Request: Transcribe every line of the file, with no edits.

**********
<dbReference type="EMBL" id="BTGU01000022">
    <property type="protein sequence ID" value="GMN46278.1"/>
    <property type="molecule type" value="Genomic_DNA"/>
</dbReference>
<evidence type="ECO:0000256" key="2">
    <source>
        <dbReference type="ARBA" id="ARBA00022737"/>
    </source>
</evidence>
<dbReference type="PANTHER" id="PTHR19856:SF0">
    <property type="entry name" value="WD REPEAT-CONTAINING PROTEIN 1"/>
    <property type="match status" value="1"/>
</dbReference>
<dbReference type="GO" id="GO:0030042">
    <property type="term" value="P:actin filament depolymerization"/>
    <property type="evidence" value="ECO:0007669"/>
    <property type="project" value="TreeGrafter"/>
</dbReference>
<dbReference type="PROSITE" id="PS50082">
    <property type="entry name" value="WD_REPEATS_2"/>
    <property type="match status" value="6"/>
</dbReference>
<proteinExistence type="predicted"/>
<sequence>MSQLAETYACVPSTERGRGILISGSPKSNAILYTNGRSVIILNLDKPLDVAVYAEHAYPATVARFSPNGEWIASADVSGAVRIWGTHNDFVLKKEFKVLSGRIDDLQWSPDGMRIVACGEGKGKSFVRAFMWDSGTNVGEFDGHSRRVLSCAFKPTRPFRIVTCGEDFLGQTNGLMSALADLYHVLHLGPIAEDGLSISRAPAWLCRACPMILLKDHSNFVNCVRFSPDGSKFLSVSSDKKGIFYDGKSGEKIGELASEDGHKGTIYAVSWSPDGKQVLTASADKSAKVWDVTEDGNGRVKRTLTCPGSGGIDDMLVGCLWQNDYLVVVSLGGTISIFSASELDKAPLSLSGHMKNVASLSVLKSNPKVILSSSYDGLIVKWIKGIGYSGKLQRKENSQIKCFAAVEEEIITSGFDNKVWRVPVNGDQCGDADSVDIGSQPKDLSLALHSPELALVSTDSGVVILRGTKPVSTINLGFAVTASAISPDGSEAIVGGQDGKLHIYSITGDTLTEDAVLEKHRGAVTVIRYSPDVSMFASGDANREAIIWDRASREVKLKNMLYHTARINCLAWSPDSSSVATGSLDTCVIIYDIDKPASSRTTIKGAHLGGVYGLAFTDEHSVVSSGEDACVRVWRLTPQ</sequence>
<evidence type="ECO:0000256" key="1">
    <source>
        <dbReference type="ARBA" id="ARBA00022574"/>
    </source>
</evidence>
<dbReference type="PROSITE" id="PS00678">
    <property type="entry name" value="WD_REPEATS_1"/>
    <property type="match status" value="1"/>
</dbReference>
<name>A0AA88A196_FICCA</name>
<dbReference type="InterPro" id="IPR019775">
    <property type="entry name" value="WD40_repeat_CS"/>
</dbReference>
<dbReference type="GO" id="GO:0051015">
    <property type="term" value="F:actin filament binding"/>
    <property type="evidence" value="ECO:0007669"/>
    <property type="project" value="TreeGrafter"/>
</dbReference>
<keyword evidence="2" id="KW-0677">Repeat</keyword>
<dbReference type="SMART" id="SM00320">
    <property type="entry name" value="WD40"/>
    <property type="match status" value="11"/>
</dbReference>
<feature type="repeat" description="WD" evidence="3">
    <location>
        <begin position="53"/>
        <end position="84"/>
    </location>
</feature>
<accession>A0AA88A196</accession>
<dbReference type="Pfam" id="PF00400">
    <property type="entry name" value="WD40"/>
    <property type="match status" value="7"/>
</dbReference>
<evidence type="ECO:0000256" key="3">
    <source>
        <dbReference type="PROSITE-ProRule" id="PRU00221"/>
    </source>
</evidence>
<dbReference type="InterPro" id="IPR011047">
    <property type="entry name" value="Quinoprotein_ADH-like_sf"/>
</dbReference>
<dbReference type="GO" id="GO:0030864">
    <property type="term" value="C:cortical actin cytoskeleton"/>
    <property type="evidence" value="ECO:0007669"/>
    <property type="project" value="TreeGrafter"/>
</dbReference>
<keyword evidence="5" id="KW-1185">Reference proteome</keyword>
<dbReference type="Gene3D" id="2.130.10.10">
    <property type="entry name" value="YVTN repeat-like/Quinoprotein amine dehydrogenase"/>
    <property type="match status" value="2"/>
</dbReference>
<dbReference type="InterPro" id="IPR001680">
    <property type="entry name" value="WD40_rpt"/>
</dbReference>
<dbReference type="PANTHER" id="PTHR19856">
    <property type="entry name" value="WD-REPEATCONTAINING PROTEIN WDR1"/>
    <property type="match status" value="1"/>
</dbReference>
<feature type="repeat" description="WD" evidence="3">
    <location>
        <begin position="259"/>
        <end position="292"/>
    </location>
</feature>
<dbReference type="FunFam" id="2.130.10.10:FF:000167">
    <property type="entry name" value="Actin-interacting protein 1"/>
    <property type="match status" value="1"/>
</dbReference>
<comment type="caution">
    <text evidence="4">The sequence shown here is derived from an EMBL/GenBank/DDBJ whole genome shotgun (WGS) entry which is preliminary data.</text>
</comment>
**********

<dbReference type="EMBL" id="BTGU01000022">
    <property type="protein sequence ID" value="GMN46278.1"/>
    <property type="molecule type" value="Genomic_DNA"/>
</dbReference>
<evidence type="ECO:0000256" key="2">
    <source>
        <dbReference type="ARBA" id="ARBA00022737"/>
    </source>
</evidence>
<dbReference type="PANTHER" id="PTHR19856:SF0">
    <property type="entry name" value="WD REPEAT-CONTAINING PROTEIN 1"/>
    <property type="match status" value="1"/>
</dbReference>
<dbReference type="GO" id="GO:0030042">
    <property type="term" value="P:actin filament depolymerization"/>
    <property type="evidence" value="ECO:0007669"/>
    <property type="project" value="TreeGrafter"/>
</dbReference>
<dbReference type="PROSITE" id="PS50082">
    <property type="entry name" value="WD_REPEATS_2"/>
    <property type="match status" value="6"/>
</dbReference>
<proteinExistence type="predicted"/>
<sequence>MSQLAETYACVPSTERGRGILISGSPKSNAILYTNGRSVIILNLDKPLDVAVYAEHAYPATVARFSPNGEWIASADVSGAVRIWGTHNDFVLKKEFKVLSGRIDDLQWSPDGMRIVACGEGKGKSFVRAFMWDSGTNVGEFDGHSRRVLSCAFKPTRPFRIVTCGEDFLGQTNGLMSALADLYHVLHLGPIAEDGLSISRAPAWLCRACPMILLKDHSNFVNCVRFSPDGSKFLSVSSDKKGIFYDGKSGEKIGELASEDGHKGTIYAVSWSPDGKQVLTASADKSAKVWDVTEDGNGRVKRTLTCPGSGGIDDMLVGCLWQNDYLVVVSLGGTISIFSASELDKAPLSLSGHMKNVASLSVLKSNPKVILSSSYDGLIVKWIKGIGYSGKLQRKENSQIKCFAAVEEEIITSGFDNKVWRVPVNGDQCGDADSVDIGSQPKDLSLALHSPELALVSTDSGVVILRGTKPVSTINLGFAVTASAISPDGSEAIVGGQDGKLHIYSITGDTLTEDAVLEKHRGAVTVIRYSPDVSMFASGDANREAIIWDRASREVKLKNMLYHTARINCLAWSPDSSSVATGSLDTCVIIYDIDKPASSRTTIKGAHLGGVYGLAFTDEHSVVSSGEDACVRVWRLTPQ</sequence>
<evidence type="ECO:0000256" key="1">
    <source>
        <dbReference type="ARBA" id="ARBA00022574"/>
    </source>
</evidence>
<dbReference type="PROSITE" id="PS00678">
    <property type="entry name" value="WD_REPEATS_1"/>
    <property type="match status" value="1"/>
</dbReference>
<name>A0AA88A196_FICCA</name>
<dbReference type="InterPro" id="IPR019775">
    <property type="entry name" value="WD40_repeat_CS"/>
</dbReference>
<dbReference type="GO" id="GO:0051015">
    <property type="term" value="F:actin filament binding"/>
    <property type="evidence" value="ECO:0007669"/>
    <property type="project" value="TreeGrafter"/>
</dbReference>
<keyword evidence="2" id="KW-0677">Repeat</keyword>
<dbReference type="SMART" id="SM00320">
    <property type="entry name" value="WD40"/>
    <property type="match status" value="11"/>
</dbReference>
<feature type="repeat" description="WD" evidence="3">
    <location>
        <begin position="53"/>
        <end position="84"/>
    </location>
</feature>
<accession>A0AA88A196</accession>
<dbReference type="Pfam" id="PF00400">
    <property type="entry name" value="WD40"/>
    <property type="match status" value="7"/>
</dbReference>
<evidence type="ECO:0000256" key="3">
    <source>
        <dbReference type="PROSITE-ProRule" id="PRU00221"/>
    </source>
</evidence>
<dbReference type="InterPro" id="IPR011047">
    <property type="entry name" value="Quinoprotein_ADH-like_sf"/>
</dbReference>
<dbReference type="GO" id="GO:0030864">
    <property type="term" value="C:cortical actin cytoskeleton"/>
    <property type="evidence" value="ECO:0007669"/>
    <property type="project" value="TreeGrafter"/>
</dbReference>
<keyword evidence="5" id="KW-1185">Reference proteome</keyword>
<dbReference type="Gene3D" id="2.130.10.10">
    <property type="entry name" value="YVTN repeat-like/Quinoprotein amine dehydrogenase"/>
    <property type="match status" value="2"/>
</dbReference>
<dbReference type="InterPro" id="IPR001680">
    <property type="entry name" value="WD40_rpt"/>
</dbReference>
<dbReference type="PANTHER" id="PTHR19856">
    <property type="entry name" value="WD-REPEATCONTAINING PROTEIN WDR1"/>
    <property type="match status" value="1"/>
</dbReference>
<feature type="repeat" description="WD" evidence="3">
    <location>
        <begin position="259"/>
        <end position="292"/>
    </location>
</feature>
<dbReference type="FunFam" id="2.130.10.10:FF:000167">
    <property type="entry name" value="Actin-interacting protein 1"/>
    <property type="match status" value="1"/>
</dbReference>
<comment type="caution">
    <text evidence="4">The sequence shown here is derived from an EMBL/GenBank/DDBJ whole genome shotgun (WGS) entry which is preliminary data.</text>
</comment>